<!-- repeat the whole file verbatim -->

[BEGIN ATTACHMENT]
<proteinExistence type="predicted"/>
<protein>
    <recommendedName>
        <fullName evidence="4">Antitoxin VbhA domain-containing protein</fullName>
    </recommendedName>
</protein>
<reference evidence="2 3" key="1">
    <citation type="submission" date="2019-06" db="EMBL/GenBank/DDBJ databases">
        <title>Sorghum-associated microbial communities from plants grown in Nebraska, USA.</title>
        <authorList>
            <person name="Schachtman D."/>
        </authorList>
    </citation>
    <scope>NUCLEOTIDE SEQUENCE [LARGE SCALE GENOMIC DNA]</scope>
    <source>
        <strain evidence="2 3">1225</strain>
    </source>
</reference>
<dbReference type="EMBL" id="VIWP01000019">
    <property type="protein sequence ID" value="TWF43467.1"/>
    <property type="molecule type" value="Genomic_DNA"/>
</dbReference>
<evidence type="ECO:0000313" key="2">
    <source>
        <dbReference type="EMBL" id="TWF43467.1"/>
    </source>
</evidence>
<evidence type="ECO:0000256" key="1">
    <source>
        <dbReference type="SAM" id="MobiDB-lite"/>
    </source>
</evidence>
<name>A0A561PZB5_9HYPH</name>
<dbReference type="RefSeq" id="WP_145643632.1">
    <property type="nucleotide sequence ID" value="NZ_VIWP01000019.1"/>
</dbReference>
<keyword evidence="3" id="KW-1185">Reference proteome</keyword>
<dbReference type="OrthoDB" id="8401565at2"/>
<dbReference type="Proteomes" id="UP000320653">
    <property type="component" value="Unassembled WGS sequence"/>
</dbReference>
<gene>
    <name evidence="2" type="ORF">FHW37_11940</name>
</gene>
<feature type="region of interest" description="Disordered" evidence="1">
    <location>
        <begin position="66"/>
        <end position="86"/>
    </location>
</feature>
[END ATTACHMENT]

<proteinExistence type="predicted"/>
<protein>
    <recommendedName>
        <fullName evidence="4">Antitoxin VbhA domain-containing protein</fullName>
    </recommendedName>
</protein>
<reference evidence="2 3" key="1">
    <citation type="submission" date="2019-06" db="EMBL/GenBank/DDBJ databases">
        <title>Sorghum-associated microbial communities from plants grown in Nebraska, USA.</title>
        <authorList>
            <person name="Schachtman D."/>
        </authorList>
    </citation>
    <scope>NUCLEOTIDE SEQUENCE [LARGE SCALE GENOMIC DNA]</scope>
    <source>
        <strain evidence="2 3">1225</strain>
    </source>
</reference>
<dbReference type="EMBL" id="VIWP01000019">
    <property type="protein sequence ID" value="TWF43467.1"/>
    <property type="molecule type" value="Genomic_DNA"/>
</dbReference>
<evidence type="ECO:0000313" key="2">
    <source>
        <dbReference type="EMBL" id="TWF43467.1"/>
    </source>
</evidence>
<evidence type="ECO:0000256" key="1">
    <source>
        <dbReference type="SAM" id="MobiDB-lite"/>
    </source>
</evidence>
<name>A0A561PZB5_9HYPH</name>
<dbReference type="RefSeq" id="WP_145643632.1">
    <property type="nucleotide sequence ID" value="NZ_VIWP01000019.1"/>
</dbReference>
<keyword evidence="3" id="KW-1185">Reference proteome</keyword>
<dbReference type="OrthoDB" id="8401565at2"/>
<dbReference type="Proteomes" id="UP000320653">
    <property type="component" value="Unassembled WGS sequence"/>
</dbReference>
<gene>
    <name evidence="2" type="ORF">FHW37_11940</name>
</gene>
<feature type="region of interest" description="Disordered" evidence="1">
    <location>
        <begin position="66"/>
        <end position="86"/>
    </location>
</feature>